Large-scale solar power production anomalies continue to rise, according to the fourth annual report on global PV system underperformance from Raptor Maps. The company used machine learning to analyze 2021 data from aircraft inspections across 20 GW of utility and C&I solar PV systems and saw a fairly big increase in solar power affected from anomalies, rising to 2.63% in 2021 from 1.85% in 2020. That’s more than 100 MW of energy production impacted.
“Our inspection data shows that solar assets are becoming more anomalous each year,” explains Eddie Obropta, CTO and co-founder of Raptor Maps. “These findings against the backdrop of increased costs of capital and supply chains underscores the need to use advanced technology to maximize power output. Operational excellence is no longer enough. Solar financiers, asset owners and asset managers must leverage data and analytics to make intelligent decisions that reduce soft costs.”
According the report, this increase is driven by a mix of string, inverter, combiner, module and tracker anomalies. The proprietary dataset spans 66 million modules in 32 countries including those from a range of installation types, geographies and climates. JinkoSolar, First Solar, Trina, Canadian Solar, JA Solar and Hanwha were the most common manufacturers in the dataset along with other BloombergNEF Tier-1 modules.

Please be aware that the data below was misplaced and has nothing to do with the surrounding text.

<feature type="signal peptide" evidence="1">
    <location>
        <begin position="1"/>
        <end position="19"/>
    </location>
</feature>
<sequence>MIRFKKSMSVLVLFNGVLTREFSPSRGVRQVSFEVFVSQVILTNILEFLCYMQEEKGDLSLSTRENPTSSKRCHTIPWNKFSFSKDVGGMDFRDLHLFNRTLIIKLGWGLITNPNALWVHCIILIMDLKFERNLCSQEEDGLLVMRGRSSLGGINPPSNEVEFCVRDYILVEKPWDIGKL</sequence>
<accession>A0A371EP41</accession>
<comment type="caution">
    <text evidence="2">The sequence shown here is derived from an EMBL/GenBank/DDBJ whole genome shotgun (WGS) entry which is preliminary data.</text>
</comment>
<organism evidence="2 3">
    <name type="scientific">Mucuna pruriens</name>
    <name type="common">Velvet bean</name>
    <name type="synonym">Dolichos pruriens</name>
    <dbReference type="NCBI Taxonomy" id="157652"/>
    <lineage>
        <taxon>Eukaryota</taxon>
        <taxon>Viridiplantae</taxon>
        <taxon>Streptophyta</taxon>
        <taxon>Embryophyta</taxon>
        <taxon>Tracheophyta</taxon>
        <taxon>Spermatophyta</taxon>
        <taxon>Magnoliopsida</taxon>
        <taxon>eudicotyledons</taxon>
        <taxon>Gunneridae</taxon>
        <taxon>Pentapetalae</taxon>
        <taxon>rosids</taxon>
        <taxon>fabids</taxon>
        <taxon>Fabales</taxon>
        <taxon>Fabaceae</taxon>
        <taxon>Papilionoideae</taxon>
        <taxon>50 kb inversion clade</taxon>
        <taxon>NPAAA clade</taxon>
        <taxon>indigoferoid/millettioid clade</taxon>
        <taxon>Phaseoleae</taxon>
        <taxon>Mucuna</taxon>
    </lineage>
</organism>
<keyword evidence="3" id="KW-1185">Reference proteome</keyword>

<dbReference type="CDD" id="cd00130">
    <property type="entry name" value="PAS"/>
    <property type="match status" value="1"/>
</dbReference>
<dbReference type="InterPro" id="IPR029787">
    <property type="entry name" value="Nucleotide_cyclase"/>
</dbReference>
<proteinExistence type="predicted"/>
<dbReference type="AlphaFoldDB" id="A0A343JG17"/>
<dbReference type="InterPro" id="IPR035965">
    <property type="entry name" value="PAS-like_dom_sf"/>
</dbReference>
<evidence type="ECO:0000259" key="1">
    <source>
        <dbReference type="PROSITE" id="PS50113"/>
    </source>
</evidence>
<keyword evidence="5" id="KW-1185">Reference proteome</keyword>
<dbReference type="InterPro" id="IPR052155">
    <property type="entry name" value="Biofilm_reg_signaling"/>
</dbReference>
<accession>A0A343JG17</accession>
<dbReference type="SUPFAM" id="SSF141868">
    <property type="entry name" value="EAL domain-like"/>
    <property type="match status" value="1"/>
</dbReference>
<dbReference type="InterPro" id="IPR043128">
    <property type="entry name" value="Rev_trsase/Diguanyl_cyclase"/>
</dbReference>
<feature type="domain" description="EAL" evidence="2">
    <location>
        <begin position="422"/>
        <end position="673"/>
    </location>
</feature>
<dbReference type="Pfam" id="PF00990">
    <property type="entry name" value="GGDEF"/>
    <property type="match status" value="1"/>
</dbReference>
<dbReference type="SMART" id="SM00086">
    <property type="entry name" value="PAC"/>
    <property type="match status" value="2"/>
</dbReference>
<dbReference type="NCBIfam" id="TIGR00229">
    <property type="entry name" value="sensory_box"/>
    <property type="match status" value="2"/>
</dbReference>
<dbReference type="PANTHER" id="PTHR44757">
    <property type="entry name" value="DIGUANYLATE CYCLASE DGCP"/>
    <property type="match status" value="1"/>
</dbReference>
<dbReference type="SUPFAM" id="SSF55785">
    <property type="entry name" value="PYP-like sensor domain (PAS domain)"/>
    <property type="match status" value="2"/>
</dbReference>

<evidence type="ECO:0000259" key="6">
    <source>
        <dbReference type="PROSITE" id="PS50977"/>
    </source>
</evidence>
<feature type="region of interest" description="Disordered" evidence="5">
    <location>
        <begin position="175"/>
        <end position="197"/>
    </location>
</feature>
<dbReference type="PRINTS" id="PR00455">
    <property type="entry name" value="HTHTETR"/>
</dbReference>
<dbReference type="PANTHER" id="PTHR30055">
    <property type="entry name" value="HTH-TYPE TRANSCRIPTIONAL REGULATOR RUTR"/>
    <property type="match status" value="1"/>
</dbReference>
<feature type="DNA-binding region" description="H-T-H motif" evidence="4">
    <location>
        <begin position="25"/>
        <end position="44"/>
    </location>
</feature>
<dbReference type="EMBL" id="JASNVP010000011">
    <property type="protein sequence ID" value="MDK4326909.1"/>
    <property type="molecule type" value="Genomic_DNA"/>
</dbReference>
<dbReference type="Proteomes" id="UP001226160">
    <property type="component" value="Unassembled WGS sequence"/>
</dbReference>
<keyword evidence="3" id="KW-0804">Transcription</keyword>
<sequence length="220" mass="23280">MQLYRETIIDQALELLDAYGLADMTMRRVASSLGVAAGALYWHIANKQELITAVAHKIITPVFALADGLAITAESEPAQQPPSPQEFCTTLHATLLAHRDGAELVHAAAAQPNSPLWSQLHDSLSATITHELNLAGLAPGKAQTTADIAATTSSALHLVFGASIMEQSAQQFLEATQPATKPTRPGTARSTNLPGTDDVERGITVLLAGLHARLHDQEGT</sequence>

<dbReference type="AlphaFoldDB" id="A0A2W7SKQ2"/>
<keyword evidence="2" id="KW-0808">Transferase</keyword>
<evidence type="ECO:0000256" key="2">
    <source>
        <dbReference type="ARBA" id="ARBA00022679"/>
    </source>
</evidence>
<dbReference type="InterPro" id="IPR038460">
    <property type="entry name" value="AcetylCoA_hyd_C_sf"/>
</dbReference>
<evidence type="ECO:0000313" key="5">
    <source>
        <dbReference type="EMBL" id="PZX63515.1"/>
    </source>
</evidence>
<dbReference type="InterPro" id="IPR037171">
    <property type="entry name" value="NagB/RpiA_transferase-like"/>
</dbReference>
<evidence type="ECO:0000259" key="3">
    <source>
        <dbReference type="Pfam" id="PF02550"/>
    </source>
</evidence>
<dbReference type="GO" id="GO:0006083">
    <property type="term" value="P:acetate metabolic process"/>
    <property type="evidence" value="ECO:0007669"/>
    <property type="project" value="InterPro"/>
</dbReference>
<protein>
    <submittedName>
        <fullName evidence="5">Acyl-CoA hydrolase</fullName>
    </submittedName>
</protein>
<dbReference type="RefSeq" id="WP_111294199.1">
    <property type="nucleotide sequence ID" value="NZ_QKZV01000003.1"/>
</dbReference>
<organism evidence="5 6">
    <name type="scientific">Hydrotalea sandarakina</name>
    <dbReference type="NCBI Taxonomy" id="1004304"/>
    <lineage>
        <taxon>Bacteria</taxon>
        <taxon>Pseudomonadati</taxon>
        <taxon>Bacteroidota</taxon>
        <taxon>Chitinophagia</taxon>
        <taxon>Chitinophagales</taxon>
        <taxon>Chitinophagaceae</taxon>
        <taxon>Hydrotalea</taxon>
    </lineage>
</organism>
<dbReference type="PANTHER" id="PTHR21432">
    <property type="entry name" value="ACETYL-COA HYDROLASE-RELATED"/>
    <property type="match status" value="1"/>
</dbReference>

Classifications in the report span:
- functional units including off-nominal inverters,
- environmental conditions including overgrown vegetation and
- module or sub-module findings including activated bypass diodes.
The report breaks out the most common PV anomalies at the system level and at the module or sub-module level.
Awareness of these anomalous issues is growing too.
Raptor Maps’ report finds that companies sought more in-depth inspections data in 2021. The percentage of drone inspections that were Comprehensive — the most granular inspection level — increased from 21% in 2020 to 24% in 2021. Increasingly more parties are also accessing PV inspection data. Inspection data owners shared findings with an average of 27 additional users in 2021 — indicating increased communication and collaboration.
In the solar energy industry, aerial inspections are used across all phases of the solar lifecycle at greater frequency. Asset owners and engineering, procurement and construction companies require inspections during commissioning to de-risk assets, remediate issues, create a quantitative baseline and avoid liquidated damages.
Operations and maintenance companies integrate aerial inspections into annual preventive maintenance as the owner-preferred alternative to current-voltage (I-V) curve tracing. Counterparties — including module manufacturers, engineers, financiers and others — also use aerial inspections for warranty claims, insurance claims, project benchmarks, due diligence and more.